‘Perini has lasya too’

Scholar and poet Rallabandi Kavitha Prasad moots the idea of introducing ‘lasya’ into Perini and women taking up the art as well.

Published - November 06, 2014 08:38 pm IST



Perini dance, popularised by the late Nataraja Ramakrishna was considered to be a tradition of war dance, hence propagated by men. But Sanskrit scholoar and poet, Rallabandi Kavitha Prasad feels that “Perini is not just a ‘thandavam’ but contains ‘lasya’, hence can be performed by women too.”

He was speaking at a discourse on Perini, organised by Natya Sangraha at Saptaparini last week.

Kavita Prasad put before the audience his erudition in Sastras of yore and gave instances when and how Perini existed, described and was practiced. While placing his point of view before the audience, he brought in the prime point when this word ‘Perini’ existed. He recalled the work of 13th century poet Nachana Somudu’s 16th century verse that mentioned the word ‘Perni’ in his verse Vadaku Pannaga Raadu, Padagala Meeda Sarvam Saha Kantha Peranamu Salupa referring to the word ‘Peranamu’ an extension of ‘Perni’. This was from ‘Uttara Harivamsam’. ‘Sarvam saha Kantha’ here meant ‘Mother Earth on which ‘Adiseshu’, multi-hooded snake did Preranamu with pleasant moves. How can in silence around the earth, this sounds of ‘Peranamu’ could be heard? Kavita Prasad brought in a scientific evidence saying ‘NASA recorded sounds that emanated while earth rotates and how Germans called these sounds ‘musical’.

Adharva Veda propounds that this entire creation (srushti) is embodiment of ‘Sakti’ that gives power to humans through art. ‘Adharva Vedam’ taught us how to conduct ourselves during our daily chores. It laid ‘bhowtika’ (physical) and ‘manasika’ (mental) ways. Of the three mantras called ‘Namaha’, ‘Swaha’ and ‘Prachodana’ the last Prachodana mantram occurs in ‘Gayatri’ meant to imbibe the powers from Surya, the sun. In chanting the Prachodana Mantram there are ‘mudras’ to hold. Noted poet of the past Veturi Prabhakara Sastry compared ‘Gayatri Mantram’ to ‘Natya Sastra’ as there are some hand gestures to perform. ‘Prachodanamu’ means inculcating ‘Preranamu’. All this goes to say that Perini exists even before Jayapa sena wrote his ‘Nritta Ratnavali’”, Kavita Prasad explained.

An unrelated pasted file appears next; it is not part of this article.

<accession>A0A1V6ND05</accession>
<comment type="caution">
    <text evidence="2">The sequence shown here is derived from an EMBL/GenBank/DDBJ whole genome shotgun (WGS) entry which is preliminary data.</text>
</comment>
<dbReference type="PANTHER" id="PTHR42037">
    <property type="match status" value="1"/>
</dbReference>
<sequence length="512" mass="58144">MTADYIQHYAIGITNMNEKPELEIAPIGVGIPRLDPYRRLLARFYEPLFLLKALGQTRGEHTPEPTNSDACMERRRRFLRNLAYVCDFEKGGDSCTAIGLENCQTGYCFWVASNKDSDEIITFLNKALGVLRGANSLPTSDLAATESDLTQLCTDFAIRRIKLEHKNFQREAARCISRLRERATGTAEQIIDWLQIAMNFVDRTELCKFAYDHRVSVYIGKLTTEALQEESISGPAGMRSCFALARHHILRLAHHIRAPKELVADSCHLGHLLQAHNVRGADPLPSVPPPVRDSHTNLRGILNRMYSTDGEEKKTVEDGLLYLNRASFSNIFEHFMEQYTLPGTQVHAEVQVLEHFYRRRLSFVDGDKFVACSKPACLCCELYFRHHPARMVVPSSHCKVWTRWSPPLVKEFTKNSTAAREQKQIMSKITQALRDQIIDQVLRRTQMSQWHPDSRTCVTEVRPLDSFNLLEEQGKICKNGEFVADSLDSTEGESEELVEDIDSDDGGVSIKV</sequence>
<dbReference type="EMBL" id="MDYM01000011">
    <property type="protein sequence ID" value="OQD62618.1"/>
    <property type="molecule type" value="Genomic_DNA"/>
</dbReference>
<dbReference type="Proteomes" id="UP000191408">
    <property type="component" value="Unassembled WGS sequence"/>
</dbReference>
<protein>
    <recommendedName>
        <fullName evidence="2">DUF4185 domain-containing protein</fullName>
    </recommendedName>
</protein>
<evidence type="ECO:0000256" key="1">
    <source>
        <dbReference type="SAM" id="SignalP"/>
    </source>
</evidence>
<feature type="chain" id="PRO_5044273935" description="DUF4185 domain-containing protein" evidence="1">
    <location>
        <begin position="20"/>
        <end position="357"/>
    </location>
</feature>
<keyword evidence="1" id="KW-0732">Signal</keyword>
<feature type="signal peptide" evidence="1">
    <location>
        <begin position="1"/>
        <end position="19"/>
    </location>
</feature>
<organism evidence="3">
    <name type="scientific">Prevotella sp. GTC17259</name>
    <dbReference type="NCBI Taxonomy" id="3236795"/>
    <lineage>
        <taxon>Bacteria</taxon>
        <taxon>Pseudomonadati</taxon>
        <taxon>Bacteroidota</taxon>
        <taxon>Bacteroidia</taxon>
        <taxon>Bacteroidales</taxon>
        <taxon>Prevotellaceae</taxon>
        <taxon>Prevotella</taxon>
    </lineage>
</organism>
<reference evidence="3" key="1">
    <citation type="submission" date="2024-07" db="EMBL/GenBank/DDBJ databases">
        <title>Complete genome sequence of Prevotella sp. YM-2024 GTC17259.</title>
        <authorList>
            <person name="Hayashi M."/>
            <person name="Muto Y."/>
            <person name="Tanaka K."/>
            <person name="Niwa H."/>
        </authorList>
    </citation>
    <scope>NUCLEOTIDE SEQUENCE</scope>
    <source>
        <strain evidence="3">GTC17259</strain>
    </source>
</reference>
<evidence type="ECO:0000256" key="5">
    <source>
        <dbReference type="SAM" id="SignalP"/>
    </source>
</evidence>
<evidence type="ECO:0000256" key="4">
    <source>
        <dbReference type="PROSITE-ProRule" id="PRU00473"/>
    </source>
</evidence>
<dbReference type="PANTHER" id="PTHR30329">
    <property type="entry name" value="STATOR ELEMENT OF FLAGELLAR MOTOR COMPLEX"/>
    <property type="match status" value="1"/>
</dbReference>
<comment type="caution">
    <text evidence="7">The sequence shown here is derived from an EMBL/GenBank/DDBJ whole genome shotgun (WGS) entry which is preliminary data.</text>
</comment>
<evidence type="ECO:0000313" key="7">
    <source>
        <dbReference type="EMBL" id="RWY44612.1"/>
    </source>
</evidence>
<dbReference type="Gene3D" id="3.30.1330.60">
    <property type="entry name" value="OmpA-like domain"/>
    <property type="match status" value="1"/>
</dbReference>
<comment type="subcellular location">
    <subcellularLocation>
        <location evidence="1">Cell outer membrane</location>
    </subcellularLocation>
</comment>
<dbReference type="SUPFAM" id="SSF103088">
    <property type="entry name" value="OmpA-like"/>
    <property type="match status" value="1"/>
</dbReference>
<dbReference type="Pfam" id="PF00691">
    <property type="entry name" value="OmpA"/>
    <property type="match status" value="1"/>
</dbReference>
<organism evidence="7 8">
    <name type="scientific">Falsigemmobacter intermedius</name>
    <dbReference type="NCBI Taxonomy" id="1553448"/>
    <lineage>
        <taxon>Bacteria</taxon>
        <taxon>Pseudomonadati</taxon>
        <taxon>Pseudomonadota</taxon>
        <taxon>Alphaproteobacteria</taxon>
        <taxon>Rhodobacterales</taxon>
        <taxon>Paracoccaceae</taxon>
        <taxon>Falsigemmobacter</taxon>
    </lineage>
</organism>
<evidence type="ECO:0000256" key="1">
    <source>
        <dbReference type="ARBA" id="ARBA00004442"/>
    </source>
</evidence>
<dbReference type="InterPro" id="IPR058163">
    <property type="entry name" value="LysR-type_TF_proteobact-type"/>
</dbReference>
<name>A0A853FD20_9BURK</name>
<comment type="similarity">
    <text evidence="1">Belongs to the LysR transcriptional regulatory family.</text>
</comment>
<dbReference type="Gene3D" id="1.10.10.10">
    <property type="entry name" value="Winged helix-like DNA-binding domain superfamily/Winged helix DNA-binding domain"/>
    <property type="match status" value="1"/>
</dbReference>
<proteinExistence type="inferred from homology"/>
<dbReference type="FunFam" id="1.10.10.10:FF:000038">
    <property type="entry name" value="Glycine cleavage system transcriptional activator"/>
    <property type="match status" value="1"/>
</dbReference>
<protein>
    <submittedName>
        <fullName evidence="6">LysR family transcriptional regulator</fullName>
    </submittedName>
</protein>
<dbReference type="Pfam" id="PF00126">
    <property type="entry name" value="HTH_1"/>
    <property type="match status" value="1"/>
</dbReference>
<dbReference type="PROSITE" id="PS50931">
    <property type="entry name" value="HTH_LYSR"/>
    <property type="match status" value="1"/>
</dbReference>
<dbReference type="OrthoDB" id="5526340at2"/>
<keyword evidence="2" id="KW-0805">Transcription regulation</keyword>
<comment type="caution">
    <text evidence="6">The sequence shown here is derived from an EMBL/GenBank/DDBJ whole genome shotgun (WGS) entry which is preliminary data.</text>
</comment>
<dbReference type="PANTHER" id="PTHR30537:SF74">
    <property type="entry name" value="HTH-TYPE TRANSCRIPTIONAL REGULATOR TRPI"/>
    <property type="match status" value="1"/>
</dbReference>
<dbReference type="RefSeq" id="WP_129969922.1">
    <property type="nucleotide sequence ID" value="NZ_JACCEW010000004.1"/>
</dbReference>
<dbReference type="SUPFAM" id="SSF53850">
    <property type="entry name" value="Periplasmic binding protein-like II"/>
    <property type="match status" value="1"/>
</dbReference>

Kaniganti Papiraju’s Uttara Ramayanam has a line in one of the verses Neloyyaramula Nartanalu Prerana Natimpa meaning ‘apsarasas’ too performed ‘prerana’ he described Perini as ‘Vichitra Nrityam’. None of these poets mentioned that Perini was connected to war. Errapragada one of the poets who penned Mahabharata compared the waves on ‘Ksheera Samudram’ from which the epics say Lakshmi was born out of it also refers to the dances of Perini. The ‘Virata Parvam’ of Mahabharata written by Tikkana Somayaji mentions that Brihannala, in his reply to his disciple Uttara learning dance under him that he learned the art of Perini right at his young age. Vyasa Maharshi too took this name Perini in Aranya Parvam of Mahabharata. Chennamaraju of 17th century penned verse which says that apsarasas danced Perini to attract the sage who was doing penance at that time.

Thandava has two styles ‘Marga’ and ‘Desi’. Perini belongs to Desi Thandavam. In Telangana, Desi became more popular than Marga. Nataraja Ramakrishna took this perini and drew a big picture of it. Thus there was history of Perini dance by women, in olden days. “My interest is how would it be if women too take up presenting perini in Lasya Prakriya. For example ‘Veera’ and ‘Sringara’ join hands in Satyabhama’s character in the epic of ‘Narakasura Samharam’. Siva in epics did only Suddha Thandavam, not Perini Thandavam.

Perini was subjected to different influences and is fit to present all the rasas, not just Veera rasam.

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